Throughout the 2020-2021 crypto bull run, the decentralized finance (DeFi) ecosystem emerged as the most innovative and thriving part of the crypto space. Most DeFi protocols rely on smart contracts handling pools of crypto assets deposited by DeFi users. Those pools are the backbone of the DeFi ecosystem and are crucial to the complete decentralization of the sector. But what are those liquidity pools, and how do they work?

What are liquidity pools and why are they important?

In essence, liquidity pools are reserves of tokens locked in a smart contract. In the DeFi ecosystem, liquidity pools facilitate swapping from an asset to another on decentralized exchanges (DEX). Instead of relying on buyers and sellers, those platforms use automated market makers (AMM), allowing traders to swap between cryptocurrencies without human intervention.

Liquidity Pools, the backbone of the DeFi ecosystem

On a traditional market like the New York Stock Exchange or centralized crypto exchanges like Binance, you have a single order book for each pair. Buyers and sellers will place their orders in the order book, which tracks all existing orders. Buyers will want to buy at the lowest price while sellers try to sell as high as possible. When a transaction occurs, it means the supply (sellers) met the demand (buyers) at a given price.

But what if all the sellers want to sell at 2$ while all the buyers want to buy at $1? This is where market makers come to play.

Fundamentally, market makers are individuals or entities always willing to buy or sell an asset. A market maker provides liquidity for a specific pair like BTC/USDT to reduce the interval between transactions.

Let’s take a quick example to illustrate the role of a market maker:

You’re on Binance and the price of 1 bitcoin is $56,250. All the buyers on Binance are buying BTC at $56,200. While sellers refuse to sell BTC below the $56,300 price level.

Here, the market maker will deploy his funds in the order book to facilitate the trading so that market participants don’t have to wait for a counterparty. In this situation, a market with no market maker would not receive any trade, making it useless for regular users.

Nevertheless, this mechanism is highly complex to set up in a decentralized way. Indeed, the activity of a market maker requires continuously placing and withdrawing sell or buy orders. This would be highly inefficient because of the transaction time of most blockchains and the fact that placing or withdrawing an order cost gas fees, which would quickly bankrupt the market maker placing and withdrawing thousands of orders per day.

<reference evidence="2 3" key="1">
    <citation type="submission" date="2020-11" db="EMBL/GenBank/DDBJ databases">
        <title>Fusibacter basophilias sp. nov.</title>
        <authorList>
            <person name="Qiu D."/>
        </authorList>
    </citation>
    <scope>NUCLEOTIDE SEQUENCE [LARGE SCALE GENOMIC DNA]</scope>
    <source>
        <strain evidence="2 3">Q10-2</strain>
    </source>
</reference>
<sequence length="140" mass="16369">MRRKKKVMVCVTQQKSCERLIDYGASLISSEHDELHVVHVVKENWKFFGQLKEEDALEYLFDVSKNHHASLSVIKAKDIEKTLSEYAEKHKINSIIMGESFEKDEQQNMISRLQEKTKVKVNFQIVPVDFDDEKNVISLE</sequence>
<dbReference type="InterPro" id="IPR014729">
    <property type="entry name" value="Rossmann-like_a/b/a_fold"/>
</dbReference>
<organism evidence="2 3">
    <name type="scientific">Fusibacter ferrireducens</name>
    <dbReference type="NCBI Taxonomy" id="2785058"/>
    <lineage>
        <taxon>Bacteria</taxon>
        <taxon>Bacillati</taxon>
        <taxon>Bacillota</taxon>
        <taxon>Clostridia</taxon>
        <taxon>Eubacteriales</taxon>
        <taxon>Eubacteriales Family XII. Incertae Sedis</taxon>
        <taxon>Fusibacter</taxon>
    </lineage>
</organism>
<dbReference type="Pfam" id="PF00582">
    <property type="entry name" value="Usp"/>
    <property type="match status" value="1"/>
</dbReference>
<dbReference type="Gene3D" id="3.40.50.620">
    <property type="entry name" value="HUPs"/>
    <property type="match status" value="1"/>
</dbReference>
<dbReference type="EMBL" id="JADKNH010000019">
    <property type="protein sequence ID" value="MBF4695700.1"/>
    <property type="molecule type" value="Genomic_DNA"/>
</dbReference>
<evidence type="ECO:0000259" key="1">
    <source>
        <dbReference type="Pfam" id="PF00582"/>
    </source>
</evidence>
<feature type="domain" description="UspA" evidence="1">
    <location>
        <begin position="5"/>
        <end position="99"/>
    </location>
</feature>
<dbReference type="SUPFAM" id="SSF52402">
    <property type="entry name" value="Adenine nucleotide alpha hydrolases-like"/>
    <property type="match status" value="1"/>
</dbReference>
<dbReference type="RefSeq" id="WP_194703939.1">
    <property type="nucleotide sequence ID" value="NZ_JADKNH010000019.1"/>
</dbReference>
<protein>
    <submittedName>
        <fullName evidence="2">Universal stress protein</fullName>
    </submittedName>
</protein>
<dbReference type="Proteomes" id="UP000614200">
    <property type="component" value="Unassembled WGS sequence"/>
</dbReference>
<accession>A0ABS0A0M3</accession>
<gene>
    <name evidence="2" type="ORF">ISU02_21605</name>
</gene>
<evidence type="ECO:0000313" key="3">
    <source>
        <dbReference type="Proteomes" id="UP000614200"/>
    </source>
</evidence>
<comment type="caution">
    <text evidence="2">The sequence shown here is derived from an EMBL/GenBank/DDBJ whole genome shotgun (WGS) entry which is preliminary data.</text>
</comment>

This is why there was a need to invent something new that would work well in a decentralized ecosystem, and this is where liquidity pools come in.

The genesis of liquidity pools

The Bancor protocol created the first-ever AMM relying on liquidity pools to maintain liquidity on its exchange. This innovation released in 2017 is based on a simple but innovative mathematical equation where prices are set according to the quantities of tokens in the pools. Yet, liquidity pools only took over the DeFi ecosystem with the rise of Uniswap, which democratized the use of this innovation.

In November 2018, Uniswap released the first version of its decentralized exchange on the Ethereum network. Three years later, Uniswap records an average daily transaction volume of $1.5 billion.

Overview of the most popular liquidity pools on Uniswap being the USDC/ETH, DAI/ETH, and ETH/USDT pools
Top 5 liquidity pools on Uniswap V3

How does a liquidity pool work?

In general, a liquidity pool holds 2 crypto assets; each pool represents a market for a given pair of tokens. Currently, the most popular pool on Uniswap is the USDC/ETH liquidity pool, which we will use as an example. When the pool was created, the first liquidity provider (LP) defined the initial price for the assets in the pool. On Uniswap and numerous other DEXs, each pool has to maintain a 50/50 ratio between the value of each asset. If you created the USDC/ETH and wanted to deposit 2 ETH worth $4,000 each, the Uniswap protocol would have asked you to provide $8,000 worth of USDC to match the value of your 2 ETH.

hboard for the USDC/ETH liquidity pool with all associated metrics like Total Value locked (TVL), 24h volume and 24h fees
Uniswap’s dashboard for the USDC/ETH liquidity pool

After an LP supplies liquidity to a pool, he receives LP tokens representing his share of the liquidity pool. On Uniswap, each swap has a 0.3% transaction fee. When a trade happens in a pool, the fees are distributed to LP token holders according to the liquidity they provide. If you provide 50% of the liquidity, you will be awarded 0.15% (50% of the 0.3% transaction fees) of the volume swapped in the pool. To retrieve your assets and receive the fees, you have to redeem your LP tokens by closing your position in the pool. The protocol will burn your LP tokens and send back your funds with the earned fees.

Last but not least, the AMM adjusts the token price after each swap. When someone buys ETHG in the USDC/ETH pool, it reduces the quantity of ETH in the pool and adds to the supply USDC. Here, the AMM will increase the price of ETH and reduce the price of USDC.

What are the benefits and the risks associated with liquidity pools?

Liquidity pools offer continuous liquidity for DeFi protocols and DeFi users; they have become a vital part of the DeFi ecosystem. Additionally, liquidity pools are yet another way for crypto investors to put their funds to work by providing liquidity and earning transaction fees. In turn, liquidity providers can use their LP tokens on other protocols as part of their yield farming strategy, which you will discover in a dedicated article. Still, liquidity pools involve some risks. The smart contract governing the pool can be flawed, leading to bugs or exploit by attackers.